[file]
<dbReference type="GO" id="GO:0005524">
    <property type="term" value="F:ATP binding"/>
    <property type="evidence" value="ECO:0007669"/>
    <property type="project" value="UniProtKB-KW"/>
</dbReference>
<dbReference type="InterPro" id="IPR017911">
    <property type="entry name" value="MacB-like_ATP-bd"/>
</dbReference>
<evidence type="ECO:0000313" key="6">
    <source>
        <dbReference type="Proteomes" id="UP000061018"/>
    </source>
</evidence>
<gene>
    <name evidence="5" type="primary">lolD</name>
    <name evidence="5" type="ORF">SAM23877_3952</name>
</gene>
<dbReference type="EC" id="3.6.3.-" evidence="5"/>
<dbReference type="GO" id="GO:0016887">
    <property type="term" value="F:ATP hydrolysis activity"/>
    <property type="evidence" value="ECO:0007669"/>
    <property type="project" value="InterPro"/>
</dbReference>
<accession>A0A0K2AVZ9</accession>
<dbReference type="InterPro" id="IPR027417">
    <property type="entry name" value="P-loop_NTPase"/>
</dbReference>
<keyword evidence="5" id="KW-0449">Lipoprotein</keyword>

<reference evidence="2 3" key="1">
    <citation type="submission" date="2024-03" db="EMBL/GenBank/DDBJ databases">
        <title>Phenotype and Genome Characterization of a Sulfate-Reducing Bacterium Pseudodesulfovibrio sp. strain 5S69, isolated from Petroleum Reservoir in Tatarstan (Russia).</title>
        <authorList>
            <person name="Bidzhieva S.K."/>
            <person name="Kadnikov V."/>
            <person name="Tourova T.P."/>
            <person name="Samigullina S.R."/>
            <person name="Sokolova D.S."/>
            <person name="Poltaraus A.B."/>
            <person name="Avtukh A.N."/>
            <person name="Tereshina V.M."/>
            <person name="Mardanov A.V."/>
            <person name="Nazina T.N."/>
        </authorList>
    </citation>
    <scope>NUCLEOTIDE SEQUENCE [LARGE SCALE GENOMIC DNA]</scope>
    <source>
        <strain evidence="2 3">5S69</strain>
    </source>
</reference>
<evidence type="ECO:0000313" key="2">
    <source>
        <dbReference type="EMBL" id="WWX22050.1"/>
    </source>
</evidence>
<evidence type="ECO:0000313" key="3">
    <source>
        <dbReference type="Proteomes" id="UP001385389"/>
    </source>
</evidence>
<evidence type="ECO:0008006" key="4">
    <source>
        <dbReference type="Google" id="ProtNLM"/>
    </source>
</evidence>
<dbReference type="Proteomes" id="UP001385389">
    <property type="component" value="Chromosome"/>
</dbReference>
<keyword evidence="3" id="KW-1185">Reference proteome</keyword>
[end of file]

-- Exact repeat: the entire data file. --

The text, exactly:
<dbReference type="GO" id="GO:0005524">
    <property type="term" value="F:ATP binding"/>
    <property type="evidence" value="ECO:0007669"/>
    <property type="project" value="UniProtKB-KW"/>
</dbReference>
<dbReference type="InterPro" id="IPR017911">
    <property type="entry name" value="MacB-like_ATP-bd"/>
</dbReference>
<evidence type="ECO:0000313" key="6">
    <source>
        <dbReference type="Proteomes" id="UP000061018"/>
    </source>
</evidence>
<gene>
    <name evidence="5" type="primary">lolD</name>
    <name evidence="5" type="ORF">SAM23877_3952</name>
</gene>
<dbReference type="EC" id="3.6.3.-" evidence="5"/>
<dbReference type="GO" id="GO:0016887">
    <property type="term" value="F:ATP hydrolysis activity"/>
    <property type="evidence" value="ECO:0007669"/>
    <property type="project" value="InterPro"/>
</dbReference>
<accession>A0A0K2AVZ9</accession>
<dbReference type="InterPro" id="IPR027417">
    <property type="entry name" value="P-loop_NTPase"/>
</dbReference>
<keyword evidence="5" id="KW-0449">Lipoprotein</keyword>

<reference evidence="2 3" key="1">
    <citation type="submission" date="2024-03" db="EMBL/GenBank/DDBJ databases">
        <title>Phenotype and Genome Characterization of a Sulfate-Reducing Bacterium Pseudodesulfovibrio sp. strain 5S69, isolated from Petroleum Reservoir in Tatarstan (Russia).</title>
        <authorList>
            <person name="Bidzhieva S.K."/>
            <person name="Kadnikov V."/>
            <person name="Tourova T.P."/>
            <person name="Samigullina S.R."/>
            <person name="Sokolova D.S."/>
            <person name="Poltaraus A.B."/>
            <person name="Avtukh A.N."/>
            <person name="Tereshina V.M."/>
            <person name="Mardanov A.V."/>
            <person name="Nazina T.N."/>
        </authorList>
    </citation>
    <scope>NUCLEOTIDE SEQUENCE [LARGE SCALE GENOMIC DNA]</scope>
    <source>
        <strain evidence="2 3">5S69</strain>
    </source>
</reference>
<evidence type="ECO:0000313" key="2">
    <source>
        <dbReference type="EMBL" id="WWX22050.1"/>
    </source>
</evidence>
<evidence type="ECO:0000313" key="3">
    <source>
        <dbReference type="Proteomes" id="UP001385389"/>
    </source>
</evidence>
<evidence type="ECO:0008006" key="4">
    <source>
        <dbReference type="Google" id="ProtNLM"/>
    </source>
</evidence>
<dbReference type="Proteomes" id="UP001385389">
    <property type="component" value="Chromosome"/>
</dbReference>
<keyword evidence="3" id="KW-1185">Reference proteome</keyword>